As depicted in FIG. 2G, two switched capacitor structures 282, 284, controlled by phase signals P1, P2 realize the delay in p-path delay circuit 270. Detail of switched capacitor structure 282 is provided that shows p-capacitors (Cp1) 286, 289, switches 201, 203, 205, 207 that close during phase P1, and switches 202, 204, 206, 208 that close during phase P2. A corresponding structure exists for switched capacitor structure 284. In particular, switched capacitor structure 284 includes switches (not shown) that correspond to 201, 203, 205, 207 but close during phase P2, and switches (not shown) that correspond to 202, 204, 206, 208 but close during phase P1. In addition, switched capacitor structure 284 includes p-capacitors (Cp2) (not shown) corresponding to p-capacitors 286, 289.

In operation, switched capacitor structures 282, 284 are connected such that they provide a progressive, rotational sampling of amplifier 210 output. In particular, while one of the switched capacitor structures samples the ouput of amplifier 210 (Vo(n+1)), the other switched capacitor structure an earlier sample of the output of amplifier 210 (Vo(n)) to integration capacitors 214, 218. Yet more particularly, during phase P1 p-capacitors Cp2 are charged with the output of amplifier 210 (Vo(n+1)). At the same time, the charge stored on p-capacitors Cp2, Cp2*Vo(n), is transferred to respective integration capacitors 214, 218. During phase P2, p-capacitors Cp1 are charged with the output of amplifier 210 (Vo(n+2)). At the same time, the charge stored on p-capacitors Cp2, Cp2*Vo(n+1), is transferred to respective integration capacitors 214, 218.

Behavioral analysis and simulations performed on an exemplary embodiment of the present invention using an op-amp gain of fifty dB, a bandwidth of greater than fifty MHz, and a slew rate of greater than one hundred volts/microsecond. These specifications may be obtained in a ninety nanometer digital CMOS process under low voltage conditions using a two stage class-A amplifier. In the amplifier, the first stage provides enough gain and the second stage affords a good dynamic range. In wide band CDMA (WCDMA), amplifier input referred noise is not the main limiting factor, but rather quantization on noise dominates the SNR. Thus, in applying embodiments of the present invention to WCDMA applications, it may be desirable to design transistor sizes and current biases to satisfy defined minimum bandwidth and slew rate requirements, while at the same time optimizing power consumption and area.

In one particular embodiment, a 38.4 MHz clock signal is used. Because of the employed double-sampling technique, a sampling frequency of 76.8 MHz is achieved. In the design, the quantizer is implemented using a five level switched capacitor flash analog to digital converter with four clocked comaparators. The comparators are formed by a differential pre-amplifier followed by a clocked latch. In the particular design, each of the comparators draws a current of about twenty microamperes. Capacitor mismatch in the five level digital to analog converter my be corrected, for example, by using an individual level averaging technique disclosed in “A/D Converter Incorporating a Novel Class of Dynamic Element Matching Techniques,” IEEE Trans. on Circuits and Systems II, vol. 39, No. 1, pp. 39–51, January 1992. The entirety of the aforementioned article is incorporated herein by reference for all purposes.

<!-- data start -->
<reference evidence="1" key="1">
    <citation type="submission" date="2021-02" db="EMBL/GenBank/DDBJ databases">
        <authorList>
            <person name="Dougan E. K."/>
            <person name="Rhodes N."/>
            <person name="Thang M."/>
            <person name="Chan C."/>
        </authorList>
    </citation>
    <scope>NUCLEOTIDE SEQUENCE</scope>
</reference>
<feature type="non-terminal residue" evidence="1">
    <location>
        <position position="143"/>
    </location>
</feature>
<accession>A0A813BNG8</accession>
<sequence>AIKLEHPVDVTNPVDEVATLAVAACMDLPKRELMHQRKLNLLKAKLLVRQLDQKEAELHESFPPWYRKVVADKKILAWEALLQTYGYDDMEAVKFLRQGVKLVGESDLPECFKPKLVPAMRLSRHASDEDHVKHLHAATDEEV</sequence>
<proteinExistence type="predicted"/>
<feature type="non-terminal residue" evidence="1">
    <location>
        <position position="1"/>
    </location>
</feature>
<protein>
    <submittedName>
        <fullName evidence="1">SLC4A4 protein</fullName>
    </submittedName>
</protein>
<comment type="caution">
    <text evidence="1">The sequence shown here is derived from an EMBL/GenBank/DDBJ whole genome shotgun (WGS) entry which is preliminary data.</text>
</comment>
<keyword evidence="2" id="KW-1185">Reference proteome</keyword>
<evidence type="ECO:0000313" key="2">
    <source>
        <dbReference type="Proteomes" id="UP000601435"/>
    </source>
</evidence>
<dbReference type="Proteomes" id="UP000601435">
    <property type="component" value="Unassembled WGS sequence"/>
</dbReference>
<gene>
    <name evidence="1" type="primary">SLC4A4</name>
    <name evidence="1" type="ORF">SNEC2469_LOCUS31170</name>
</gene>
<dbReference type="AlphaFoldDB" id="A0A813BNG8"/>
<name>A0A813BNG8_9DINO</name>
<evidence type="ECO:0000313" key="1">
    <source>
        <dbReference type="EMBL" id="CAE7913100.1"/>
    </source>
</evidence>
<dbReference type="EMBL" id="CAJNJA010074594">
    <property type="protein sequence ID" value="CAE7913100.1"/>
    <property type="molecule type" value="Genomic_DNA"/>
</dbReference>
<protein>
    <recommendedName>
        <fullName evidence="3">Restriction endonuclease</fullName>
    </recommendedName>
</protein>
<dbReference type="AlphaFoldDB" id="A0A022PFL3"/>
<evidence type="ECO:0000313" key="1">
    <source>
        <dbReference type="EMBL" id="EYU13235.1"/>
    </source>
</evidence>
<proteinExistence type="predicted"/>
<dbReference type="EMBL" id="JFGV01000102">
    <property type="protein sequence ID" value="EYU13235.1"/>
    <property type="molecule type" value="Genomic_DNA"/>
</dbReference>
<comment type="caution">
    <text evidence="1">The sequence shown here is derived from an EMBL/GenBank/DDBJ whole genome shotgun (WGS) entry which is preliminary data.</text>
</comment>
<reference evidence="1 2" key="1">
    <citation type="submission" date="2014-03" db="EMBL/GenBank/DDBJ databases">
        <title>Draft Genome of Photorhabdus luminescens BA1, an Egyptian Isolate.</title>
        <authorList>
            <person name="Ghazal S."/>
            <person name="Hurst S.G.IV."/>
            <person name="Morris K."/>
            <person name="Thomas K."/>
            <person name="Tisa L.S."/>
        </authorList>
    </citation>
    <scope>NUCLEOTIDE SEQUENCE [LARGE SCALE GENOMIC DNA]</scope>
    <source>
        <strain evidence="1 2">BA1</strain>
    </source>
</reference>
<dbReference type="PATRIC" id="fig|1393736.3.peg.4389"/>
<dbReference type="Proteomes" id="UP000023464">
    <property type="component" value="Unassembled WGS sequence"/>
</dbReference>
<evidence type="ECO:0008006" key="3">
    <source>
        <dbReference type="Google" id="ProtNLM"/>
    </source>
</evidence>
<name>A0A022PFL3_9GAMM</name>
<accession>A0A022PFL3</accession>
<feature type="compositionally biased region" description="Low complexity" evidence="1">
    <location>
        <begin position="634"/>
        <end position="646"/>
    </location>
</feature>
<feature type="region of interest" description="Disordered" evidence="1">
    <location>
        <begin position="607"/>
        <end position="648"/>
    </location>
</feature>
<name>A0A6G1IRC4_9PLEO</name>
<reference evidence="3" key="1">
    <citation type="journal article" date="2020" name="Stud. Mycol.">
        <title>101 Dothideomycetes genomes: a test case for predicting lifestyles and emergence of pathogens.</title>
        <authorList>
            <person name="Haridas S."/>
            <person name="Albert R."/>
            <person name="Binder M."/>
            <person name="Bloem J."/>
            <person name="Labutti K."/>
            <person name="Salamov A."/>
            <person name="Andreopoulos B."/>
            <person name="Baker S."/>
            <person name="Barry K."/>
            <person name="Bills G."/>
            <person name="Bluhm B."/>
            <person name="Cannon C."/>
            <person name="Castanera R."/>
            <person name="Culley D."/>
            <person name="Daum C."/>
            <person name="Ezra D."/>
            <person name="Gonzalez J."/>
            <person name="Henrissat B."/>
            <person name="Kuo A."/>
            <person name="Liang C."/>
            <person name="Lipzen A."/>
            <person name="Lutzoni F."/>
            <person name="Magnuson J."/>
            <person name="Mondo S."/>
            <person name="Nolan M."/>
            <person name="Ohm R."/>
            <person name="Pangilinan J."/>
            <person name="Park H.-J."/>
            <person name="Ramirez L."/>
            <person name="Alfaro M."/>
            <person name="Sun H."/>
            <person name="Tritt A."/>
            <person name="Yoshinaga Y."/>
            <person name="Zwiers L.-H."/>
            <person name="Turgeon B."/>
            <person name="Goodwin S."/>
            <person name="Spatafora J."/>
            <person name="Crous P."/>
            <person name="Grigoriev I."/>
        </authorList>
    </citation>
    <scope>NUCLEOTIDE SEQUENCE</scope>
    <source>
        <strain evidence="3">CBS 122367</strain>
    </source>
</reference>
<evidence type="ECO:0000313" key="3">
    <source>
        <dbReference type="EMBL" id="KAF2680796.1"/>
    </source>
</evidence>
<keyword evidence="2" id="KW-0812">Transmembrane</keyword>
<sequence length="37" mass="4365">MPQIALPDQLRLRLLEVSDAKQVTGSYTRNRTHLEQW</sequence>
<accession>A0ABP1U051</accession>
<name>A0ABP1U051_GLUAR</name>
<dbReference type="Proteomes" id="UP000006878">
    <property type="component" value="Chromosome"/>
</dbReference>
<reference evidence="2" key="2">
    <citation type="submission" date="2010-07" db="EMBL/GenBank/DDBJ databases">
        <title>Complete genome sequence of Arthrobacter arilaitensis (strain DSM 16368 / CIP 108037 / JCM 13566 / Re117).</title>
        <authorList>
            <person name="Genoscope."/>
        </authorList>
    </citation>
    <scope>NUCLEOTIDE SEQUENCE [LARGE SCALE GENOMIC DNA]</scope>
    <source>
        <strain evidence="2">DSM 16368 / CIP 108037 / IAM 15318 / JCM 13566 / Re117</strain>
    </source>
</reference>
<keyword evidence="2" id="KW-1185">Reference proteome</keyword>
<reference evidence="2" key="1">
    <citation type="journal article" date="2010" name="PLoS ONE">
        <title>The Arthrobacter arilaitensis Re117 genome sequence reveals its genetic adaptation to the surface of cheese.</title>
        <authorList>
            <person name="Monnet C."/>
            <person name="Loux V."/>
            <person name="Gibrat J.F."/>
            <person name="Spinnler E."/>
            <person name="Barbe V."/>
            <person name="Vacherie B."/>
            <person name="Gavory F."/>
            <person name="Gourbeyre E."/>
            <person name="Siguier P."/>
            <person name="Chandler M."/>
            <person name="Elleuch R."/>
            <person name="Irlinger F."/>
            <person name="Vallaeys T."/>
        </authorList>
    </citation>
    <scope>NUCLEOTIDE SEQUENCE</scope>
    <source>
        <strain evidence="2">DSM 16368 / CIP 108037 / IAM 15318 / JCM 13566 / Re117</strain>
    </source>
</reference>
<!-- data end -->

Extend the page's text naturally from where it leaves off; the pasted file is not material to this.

Various simulations and measurements were performed on the previously described circuit and a graphical depiction of the results are provided as FIG. 3 and FIG. 4. In particular, FIG. 3 shows a measured FFT plot for a −6 dBFS fully differential sinusoidal signal at five hundred kHz using a sampling frequency of 76.8 MHz. FIG. 4 shows the measured SNDR verses input amplitude. The graph of FIG. 4 was prepared by measuring circuit performance when a 468 KHz sinusoidal input signal is applied in one dB steps from −60 dBFS to 0 dBFS. The measured peak of SNDR is 63 dB when the input is −3 dBFS. Based on the disclosure provided herein, one of ordinary skill in the art will appreciate that a variety of design requirements and results may be achieved in accordance with embodiments of the present invention and based on various optimazations.

The invention has now been described in detail for purposes of clarity and understanding. However, it will be appreciated that certain changes and modifications may be practiced within the scope of the appended claims. Thus, although the invention is described with reference to specific embodiments and figures thereof, the embodiments and figures are merely illustrative, and not limiting of the invention. Rather, the scope of the invention is to be determined solely by the appended claims.

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Classifications
U.S. Classification341/172, 341/139
International ClassificationH03M1/12
Cooperative ClassificationH03M3/458, H03M3/47
European ClassificationH03M3/30